If you’re a guy, then you know it’s not often men get real and vulnerable with one another. In fact, it’s about as rare for men to be open with each other as it for a mosquito fossil to be found and farmed for dinosaur DNA to start an amusement park with dinosaur clones.
That might be an exaggeration.
But I’m not far off.
Men are so reluctant to share their doubts, fears, and worries. At some point early in most of our lives we are taught that to expose those kind of things to the light of day makes us weak or inferior. Why talk about the loneliness we’ve been feeling when we can talk about football, right?
On occasion you can encourage men to share those type of feelings with their spouse or partner, but even then it can be like pulling teeth.
It is rare to find men who are comfortable baring their souls to other men.
It’s heart breaking.
In college, I learned the value of being vulnerable with other guys. It arguably saved my life (at least my life as I know it now).
Men understand things about one another that woman can never understand. Just as the relationship between two women contains elements that men can NEVER understand. That's why it is important for men to be able to confide in each other.
Early on in college, I recognized that I was no saint and I needed a confidant. Every day, I carried burdens that were not meant to be shouldered by one man alone.
In my efforts to be macho and self-sufficient I tried for years to carry those burdens by myself.
Eventually, I couldn’t take it anymore.
One night, I felt so overwhelmed that I went in to my roommates room and told him the deepest, darkest things about myself. I held nothing back. I felt like if anyone would understand the worst things about me and still love me, it would be him. I told him the things that made me feel unworthy. The things that made me feel ashamed. The things that made me feel afraid.
There were tears. Embarrassment. Frustration. And ultimately, freedom.
Even before my friend reacted or responded to all the crud I’d just thrown out on the table, I felt this deep sense of relief. Like the burdens I’d carried for so long were disintegrating like Voldemort at the end of Harry Potter and the Deathly Hallows.
Unsure of what was going to happen when I laid it all out there, I hope for the best and was met with a bear hug that I will remember for the rest of my life.
I was met with a simple, “I still love you.” Another guy, had the courage to tell me that those shameful, dark things did not define me. They existed only to distort my reality and pull me away from being my best self.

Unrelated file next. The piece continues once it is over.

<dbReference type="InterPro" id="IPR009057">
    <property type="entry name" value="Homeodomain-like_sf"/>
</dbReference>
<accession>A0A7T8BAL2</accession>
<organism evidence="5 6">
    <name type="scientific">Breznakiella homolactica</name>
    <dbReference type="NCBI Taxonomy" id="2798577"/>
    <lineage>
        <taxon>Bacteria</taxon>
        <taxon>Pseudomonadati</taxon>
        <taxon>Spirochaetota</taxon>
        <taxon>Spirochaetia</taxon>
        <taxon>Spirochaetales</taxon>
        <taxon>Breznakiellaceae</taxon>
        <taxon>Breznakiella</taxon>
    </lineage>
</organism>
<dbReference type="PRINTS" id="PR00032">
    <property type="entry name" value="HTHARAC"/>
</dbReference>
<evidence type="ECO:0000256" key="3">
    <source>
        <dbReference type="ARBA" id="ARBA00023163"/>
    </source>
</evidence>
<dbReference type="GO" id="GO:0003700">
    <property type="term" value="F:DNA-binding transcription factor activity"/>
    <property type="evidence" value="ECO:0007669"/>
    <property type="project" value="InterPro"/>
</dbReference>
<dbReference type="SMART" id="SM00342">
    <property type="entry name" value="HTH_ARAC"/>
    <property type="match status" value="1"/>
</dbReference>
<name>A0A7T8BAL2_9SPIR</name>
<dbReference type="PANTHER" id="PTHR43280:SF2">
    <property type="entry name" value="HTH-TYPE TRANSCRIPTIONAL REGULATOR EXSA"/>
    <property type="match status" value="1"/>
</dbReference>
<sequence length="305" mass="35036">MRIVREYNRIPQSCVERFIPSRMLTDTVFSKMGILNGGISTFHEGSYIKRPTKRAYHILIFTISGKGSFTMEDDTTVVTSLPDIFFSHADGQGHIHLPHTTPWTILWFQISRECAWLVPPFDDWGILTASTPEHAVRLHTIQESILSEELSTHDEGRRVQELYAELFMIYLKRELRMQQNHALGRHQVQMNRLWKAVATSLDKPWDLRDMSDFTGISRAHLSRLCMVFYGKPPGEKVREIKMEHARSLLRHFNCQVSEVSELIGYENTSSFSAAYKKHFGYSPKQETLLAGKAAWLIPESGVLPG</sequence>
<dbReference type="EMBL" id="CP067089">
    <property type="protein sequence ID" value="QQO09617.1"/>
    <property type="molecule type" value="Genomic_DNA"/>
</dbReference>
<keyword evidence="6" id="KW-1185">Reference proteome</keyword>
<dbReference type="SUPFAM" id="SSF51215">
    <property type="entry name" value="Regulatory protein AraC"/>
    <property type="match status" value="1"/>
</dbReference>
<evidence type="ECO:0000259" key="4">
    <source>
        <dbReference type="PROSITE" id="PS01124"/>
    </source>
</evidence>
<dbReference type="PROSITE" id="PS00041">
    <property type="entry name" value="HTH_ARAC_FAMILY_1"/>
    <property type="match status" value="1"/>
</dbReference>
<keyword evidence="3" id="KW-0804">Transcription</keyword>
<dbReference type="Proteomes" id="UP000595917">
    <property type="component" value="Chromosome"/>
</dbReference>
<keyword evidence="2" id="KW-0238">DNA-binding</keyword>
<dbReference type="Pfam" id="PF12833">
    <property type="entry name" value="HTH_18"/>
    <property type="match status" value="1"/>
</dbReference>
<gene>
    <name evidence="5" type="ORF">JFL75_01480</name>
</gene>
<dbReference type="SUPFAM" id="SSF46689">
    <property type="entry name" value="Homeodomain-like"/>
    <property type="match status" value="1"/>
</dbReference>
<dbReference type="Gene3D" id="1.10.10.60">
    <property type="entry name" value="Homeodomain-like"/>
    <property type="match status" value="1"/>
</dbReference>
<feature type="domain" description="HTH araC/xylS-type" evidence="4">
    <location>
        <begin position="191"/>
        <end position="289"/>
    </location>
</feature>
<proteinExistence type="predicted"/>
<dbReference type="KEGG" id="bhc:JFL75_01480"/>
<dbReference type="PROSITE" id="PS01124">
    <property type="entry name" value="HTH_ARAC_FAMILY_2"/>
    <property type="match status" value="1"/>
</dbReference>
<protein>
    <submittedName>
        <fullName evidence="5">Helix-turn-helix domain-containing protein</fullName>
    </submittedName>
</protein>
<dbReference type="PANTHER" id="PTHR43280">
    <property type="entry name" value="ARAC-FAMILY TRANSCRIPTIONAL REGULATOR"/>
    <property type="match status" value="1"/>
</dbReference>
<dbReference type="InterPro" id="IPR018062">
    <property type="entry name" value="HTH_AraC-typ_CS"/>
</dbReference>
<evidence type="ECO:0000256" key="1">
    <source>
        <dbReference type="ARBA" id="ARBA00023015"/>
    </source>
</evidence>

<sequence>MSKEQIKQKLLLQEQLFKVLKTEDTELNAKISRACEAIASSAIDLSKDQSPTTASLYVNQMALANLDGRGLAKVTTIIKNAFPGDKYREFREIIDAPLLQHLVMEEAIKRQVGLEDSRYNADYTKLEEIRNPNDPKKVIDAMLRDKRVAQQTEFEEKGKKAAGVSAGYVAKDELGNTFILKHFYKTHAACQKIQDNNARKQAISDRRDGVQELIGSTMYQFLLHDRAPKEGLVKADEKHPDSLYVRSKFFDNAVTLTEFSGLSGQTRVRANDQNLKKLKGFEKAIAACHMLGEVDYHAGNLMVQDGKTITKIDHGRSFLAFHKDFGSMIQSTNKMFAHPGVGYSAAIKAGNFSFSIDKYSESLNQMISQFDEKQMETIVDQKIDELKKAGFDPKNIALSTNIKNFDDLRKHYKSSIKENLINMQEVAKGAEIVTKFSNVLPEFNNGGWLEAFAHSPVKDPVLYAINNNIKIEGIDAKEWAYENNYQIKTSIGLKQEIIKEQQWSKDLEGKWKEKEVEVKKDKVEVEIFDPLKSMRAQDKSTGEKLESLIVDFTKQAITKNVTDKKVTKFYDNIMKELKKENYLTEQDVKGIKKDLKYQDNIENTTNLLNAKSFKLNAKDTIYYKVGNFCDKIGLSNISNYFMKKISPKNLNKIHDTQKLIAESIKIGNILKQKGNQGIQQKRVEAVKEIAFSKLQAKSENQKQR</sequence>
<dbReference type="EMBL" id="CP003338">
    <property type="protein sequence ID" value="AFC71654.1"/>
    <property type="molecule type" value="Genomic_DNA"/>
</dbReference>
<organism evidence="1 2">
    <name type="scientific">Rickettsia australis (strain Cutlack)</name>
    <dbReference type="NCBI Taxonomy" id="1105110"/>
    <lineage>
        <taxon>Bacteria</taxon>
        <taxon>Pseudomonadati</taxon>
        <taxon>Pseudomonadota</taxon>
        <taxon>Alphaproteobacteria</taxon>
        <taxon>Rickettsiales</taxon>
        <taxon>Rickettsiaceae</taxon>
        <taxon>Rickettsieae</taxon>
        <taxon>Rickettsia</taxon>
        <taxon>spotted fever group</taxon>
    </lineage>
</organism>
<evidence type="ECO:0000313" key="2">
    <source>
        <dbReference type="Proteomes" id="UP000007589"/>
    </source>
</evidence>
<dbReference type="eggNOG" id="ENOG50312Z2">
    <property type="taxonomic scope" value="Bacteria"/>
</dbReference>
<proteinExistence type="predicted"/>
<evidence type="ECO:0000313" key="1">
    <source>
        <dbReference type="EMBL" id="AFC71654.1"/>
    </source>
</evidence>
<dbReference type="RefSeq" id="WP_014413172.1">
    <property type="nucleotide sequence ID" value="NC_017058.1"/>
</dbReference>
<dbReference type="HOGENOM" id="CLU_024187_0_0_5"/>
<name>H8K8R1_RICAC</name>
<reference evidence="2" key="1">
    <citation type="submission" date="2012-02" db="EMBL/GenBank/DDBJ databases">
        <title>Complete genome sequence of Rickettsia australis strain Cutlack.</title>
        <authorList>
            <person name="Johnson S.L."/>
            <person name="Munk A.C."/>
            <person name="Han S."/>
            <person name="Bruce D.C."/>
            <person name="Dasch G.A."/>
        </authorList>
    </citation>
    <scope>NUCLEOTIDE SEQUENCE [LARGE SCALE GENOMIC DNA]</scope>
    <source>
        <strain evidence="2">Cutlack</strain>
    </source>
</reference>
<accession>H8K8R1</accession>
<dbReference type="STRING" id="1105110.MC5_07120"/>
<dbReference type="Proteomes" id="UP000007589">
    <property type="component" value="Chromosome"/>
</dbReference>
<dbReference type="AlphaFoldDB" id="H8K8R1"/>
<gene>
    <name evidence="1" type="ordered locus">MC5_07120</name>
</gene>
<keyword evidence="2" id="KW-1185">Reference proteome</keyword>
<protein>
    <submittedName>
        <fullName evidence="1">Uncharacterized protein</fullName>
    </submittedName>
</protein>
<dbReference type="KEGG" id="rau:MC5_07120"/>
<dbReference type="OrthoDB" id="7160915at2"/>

It’s more than six years since that day and it is still a defining moment in my life.
A moment of courage, uncertainty, and hope.
Since that day, it’s been an unspoken agenda of mine to create those kind of safe environments for as many men as possible.
I don’t always do a spectacular job at creating welcoming environments, but I am passionate about it despite my shortcomings.
If I can help even one friend experience the freedom, joy, and grace I felt on that day in the fall of 2010, my life will be that much more of a success.
Late last week I got an unexpected text from one of my best friends.
The text made me cry (in a good way). For perspective, I cry during almost every Pixar movie and I am not ashamed of that fact
With that said, it’s been a long time since I have felt so encouraged, so loved, and so empowered.
Since leaving the safety net of college and living with my roommates (a group of guys who bared their souls to one another), I have struggled every day of the last 4+ years trying to build similar relationships. The kind that practice grace, love, and commitment regularly. It’s just plain hard.
This text from my friend has given me enough energy and encouragement to keep me moving forward despite the difficulty of what lies ahead in cultivating these type of relationships.
Here’s the text (shared with permission and slight editing to protect identity):
“One year ago today, I thought I was headed back down a dark path in my life. I had a made a lot of strides to get where I was mentally and thought I was headed towards another slide. A slide that never happened. Sure, I had my struggles the following months, but that was almost all physically. How did an emotional back slide never happen? Because of people like you, Daniel. You and Nicole are angels in my life. You gave me happiness and hope on a daily basis. You let me be myself. You helped teach me being emotional is okay. You showed me it’s okay to be vulnerable. The nights me and you talked late in to the night were truly some of the best nights I’ve ever had because you taught me it’s okay to be me.
Despite being faced with the second biggest obstacle in my life and being down, I enjoyed walking up every day and taking on the day and that’s because of people like you, Daniel. When I said that I consider you my brother, that’s not a lie. To me, you are my family and I love you, dude.”
These words are worth every setback. Every stupid fight. Every meaningless football conversation. Every stupid tv show conversation. Every ridiculous work conversation. And more. If it can all eventually lead to vulnerability and authenticity.
I’ll leave you with two of the most important quotes that have guided my life and friendships in the last few years from author, John Lynch:
“What if there was a place so safe that the worst of me could be known, and I would discover that I would not be loved less, but more in the telling of it?”
“What if it was less important that anything ever gets fixed than that nothing has to be hidden?”
Let's all work to create more environments with these questions as the guiding principles.